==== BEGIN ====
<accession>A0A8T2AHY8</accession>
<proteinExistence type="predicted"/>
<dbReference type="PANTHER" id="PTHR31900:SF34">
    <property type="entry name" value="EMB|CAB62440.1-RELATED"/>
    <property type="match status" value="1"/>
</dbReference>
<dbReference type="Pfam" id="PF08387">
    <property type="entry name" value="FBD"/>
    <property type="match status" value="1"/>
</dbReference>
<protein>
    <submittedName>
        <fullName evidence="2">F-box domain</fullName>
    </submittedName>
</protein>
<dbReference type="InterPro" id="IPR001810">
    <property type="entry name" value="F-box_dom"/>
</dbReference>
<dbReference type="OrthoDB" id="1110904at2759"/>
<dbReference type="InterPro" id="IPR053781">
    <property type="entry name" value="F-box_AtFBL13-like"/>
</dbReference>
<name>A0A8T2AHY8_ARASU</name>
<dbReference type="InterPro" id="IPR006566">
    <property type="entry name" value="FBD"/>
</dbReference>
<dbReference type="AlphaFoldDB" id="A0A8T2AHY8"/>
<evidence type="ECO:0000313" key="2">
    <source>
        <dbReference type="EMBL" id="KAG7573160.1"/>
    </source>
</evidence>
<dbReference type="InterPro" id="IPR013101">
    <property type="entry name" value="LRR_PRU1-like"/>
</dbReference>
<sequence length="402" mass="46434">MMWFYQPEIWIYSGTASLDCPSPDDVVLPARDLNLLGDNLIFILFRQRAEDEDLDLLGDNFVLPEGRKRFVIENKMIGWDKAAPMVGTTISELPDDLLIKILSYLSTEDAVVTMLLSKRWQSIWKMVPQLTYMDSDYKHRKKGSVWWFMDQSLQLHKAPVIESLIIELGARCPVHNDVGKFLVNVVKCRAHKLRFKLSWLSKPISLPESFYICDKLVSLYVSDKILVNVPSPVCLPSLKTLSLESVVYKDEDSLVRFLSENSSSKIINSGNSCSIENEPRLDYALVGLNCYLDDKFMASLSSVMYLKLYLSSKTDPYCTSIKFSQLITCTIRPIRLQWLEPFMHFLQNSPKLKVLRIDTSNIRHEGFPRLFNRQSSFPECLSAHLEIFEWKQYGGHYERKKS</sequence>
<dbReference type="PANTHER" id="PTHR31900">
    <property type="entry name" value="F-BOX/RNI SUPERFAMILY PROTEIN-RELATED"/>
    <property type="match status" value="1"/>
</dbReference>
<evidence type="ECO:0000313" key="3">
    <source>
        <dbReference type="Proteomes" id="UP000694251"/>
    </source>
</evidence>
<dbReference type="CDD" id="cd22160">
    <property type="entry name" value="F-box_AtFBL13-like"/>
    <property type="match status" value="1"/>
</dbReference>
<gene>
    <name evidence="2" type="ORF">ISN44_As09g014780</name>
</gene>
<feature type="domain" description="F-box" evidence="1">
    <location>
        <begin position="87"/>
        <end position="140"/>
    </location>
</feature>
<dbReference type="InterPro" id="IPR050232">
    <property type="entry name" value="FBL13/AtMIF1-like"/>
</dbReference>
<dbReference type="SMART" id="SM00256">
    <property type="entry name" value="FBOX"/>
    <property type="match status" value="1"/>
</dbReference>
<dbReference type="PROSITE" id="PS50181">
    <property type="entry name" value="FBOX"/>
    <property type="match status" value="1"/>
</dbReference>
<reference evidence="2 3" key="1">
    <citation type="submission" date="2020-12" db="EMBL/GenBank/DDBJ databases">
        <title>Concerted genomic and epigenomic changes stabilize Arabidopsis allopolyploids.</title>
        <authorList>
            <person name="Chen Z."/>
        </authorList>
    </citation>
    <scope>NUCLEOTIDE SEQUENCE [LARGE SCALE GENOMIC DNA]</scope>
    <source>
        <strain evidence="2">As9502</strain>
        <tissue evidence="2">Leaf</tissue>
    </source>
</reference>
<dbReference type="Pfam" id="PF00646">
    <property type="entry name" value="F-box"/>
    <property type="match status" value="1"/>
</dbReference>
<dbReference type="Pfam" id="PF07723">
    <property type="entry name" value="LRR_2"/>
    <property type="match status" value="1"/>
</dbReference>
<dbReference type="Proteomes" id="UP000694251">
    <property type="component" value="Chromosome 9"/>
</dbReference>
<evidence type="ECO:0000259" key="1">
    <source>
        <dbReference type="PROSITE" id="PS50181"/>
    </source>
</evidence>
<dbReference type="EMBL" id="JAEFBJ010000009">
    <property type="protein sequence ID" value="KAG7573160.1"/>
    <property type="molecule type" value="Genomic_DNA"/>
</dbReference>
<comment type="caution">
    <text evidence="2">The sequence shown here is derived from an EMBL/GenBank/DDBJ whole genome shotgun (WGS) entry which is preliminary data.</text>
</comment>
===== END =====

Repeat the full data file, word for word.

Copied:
<accession>A0A8T2AHY8</accession>
<proteinExistence type="predicted"/>
<dbReference type="PANTHER" id="PTHR31900:SF34">
    <property type="entry name" value="EMB|CAB62440.1-RELATED"/>
    <property type="match status" value="1"/>
</dbReference>
<dbReference type="Pfam" id="PF08387">
    <property type="entry name" value="FBD"/>
    <property type="match status" value="1"/>
</dbReference>
<protein>
    <submittedName>
        <fullName evidence="2">F-box domain</fullName>
    </submittedName>
</protein>
<dbReference type="InterPro" id="IPR001810">
    <property type="entry name" value="F-box_dom"/>
</dbReference>
<dbReference type="OrthoDB" id="1110904at2759"/>
<dbReference type="InterPro" id="IPR053781">
    <property type="entry name" value="F-box_AtFBL13-like"/>
</dbReference>
<name>A0A8T2AHY8_ARASU</name>
<dbReference type="InterPro" id="IPR006566">
    <property type="entry name" value="FBD"/>
</dbReference>
<dbReference type="AlphaFoldDB" id="A0A8T2AHY8"/>
<evidence type="ECO:0000313" key="2">
    <source>
        <dbReference type="EMBL" id="KAG7573160.1"/>
    </source>
</evidence>
<dbReference type="InterPro" id="IPR013101">
    <property type="entry name" value="LRR_PRU1-like"/>
</dbReference>
<sequence length="402" mass="46434">MMWFYQPEIWIYSGTASLDCPSPDDVVLPARDLNLLGDNLIFILFRQRAEDEDLDLLGDNFVLPEGRKRFVIENKMIGWDKAAPMVGTTISELPDDLLIKILSYLSTEDAVVTMLLSKRWQSIWKMVPQLTYMDSDYKHRKKGSVWWFMDQSLQLHKAPVIESLIIELGARCPVHNDVGKFLVNVVKCRAHKLRFKLSWLSKPISLPESFYICDKLVSLYVSDKILVNVPSPVCLPSLKTLSLESVVYKDEDSLVRFLSENSSSKIINSGNSCSIENEPRLDYALVGLNCYLDDKFMASLSSVMYLKLYLSSKTDPYCTSIKFSQLITCTIRPIRLQWLEPFMHFLQNSPKLKVLRIDTSNIRHEGFPRLFNRQSSFPECLSAHLEIFEWKQYGGHYERKKS</sequence>
<dbReference type="PANTHER" id="PTHR31900">
    <property type="entry name" value="F-BOX/RNI SUPERFAMILY PROTEIN-RELATED"/>
    <property type="match status" value="1"/>
</dbReference>
<evidence type="ECO:0000313" key="3">
    <source>
        <dbReference type="Proteomes" id="UP000694251"/>
    </source>
</evidence>
<dbReference type="CDD" id="cd22160">
    <property type="entry name" value="F-box_AtFBL13-like"/>
    <property type="match status" value="1"/>
</dbReference>
<gene>
    <name evidence="2" type="ORF">ISN44_As09g014780</name>
</gene>
<feature type="domain" description="F-box" evidence="1">
    <location>
        <begin position="87"/>
        <end position="140"/>
    </location>
</feature>
<dbReference type="InterPro" id="IPR050232">
    <property type="entry name" value="FBL13/AtMIF1-like"/>
</dbReference>
<dbReference type="SMART" id="SM00256">
    <property type="entry name" value="FBOX"/>
    <property type="match status" value="1"/>
</dbReference>
<dbReference type="PROSITE" id="PS50181">
    <property type="entry name" value="FBOX"/>
    <property type="match status" value="1"/>
</dbReference>
<reference evidence="2 3" key="1">
    <citation type="submission" date="2020-12" db="EMBL/GenBank/DDBJ databases">
        <title>Concerted genomic and epigenomic changes stabilize Arabidopsis allopolyploids.</title>
        <authorList>
            <person name="Chen Z."/>
        </authorList>
    </citation>
    <scope>NUCLEOTIDE SEQUENCE [LARGE SCALE GENOMIC DNA]</scope>
    <source>
        <strain evidence="2">As9502</strain>
        <tissue evidence="2">Leaf</tissue>
    </source>
</reference>
<dbReference type="Pfam" id="PF00646">
    <property type="entry name" value="F-box"/>
    <property type="match status" value="1"/>
</dbReference>
<dbReference type="Pfam" id="PF07723">
    <property type="entry name" value="LRR_2"/>
    <property type="match status" value="1"/>
</dbReference>
<dbReference type="Proteomes" id="UP000694251">
    <property type="component" value="Chromosome 9"/>
</dbReference>
<evidence type="ECO:0000259" key="1">
    <source>
        <dbReference type="PROSITE" id="PS50181"/>
    </source>
</evidence>
<dbReference type="EMBL" id="JAEFBJ010000009">
    <property type="protein sequence ID" value="KAG7573160.1"/>
    <property type="molecule type" value="Genomic_DNA"/>
</dbReference>
<comment type="caution">
    <text evidence="2">The sequence shown here is derived from an EMBL/GenBank/DDBJ whole genome shotgun (WGS) entry which is preliminary data.</text>
</comment>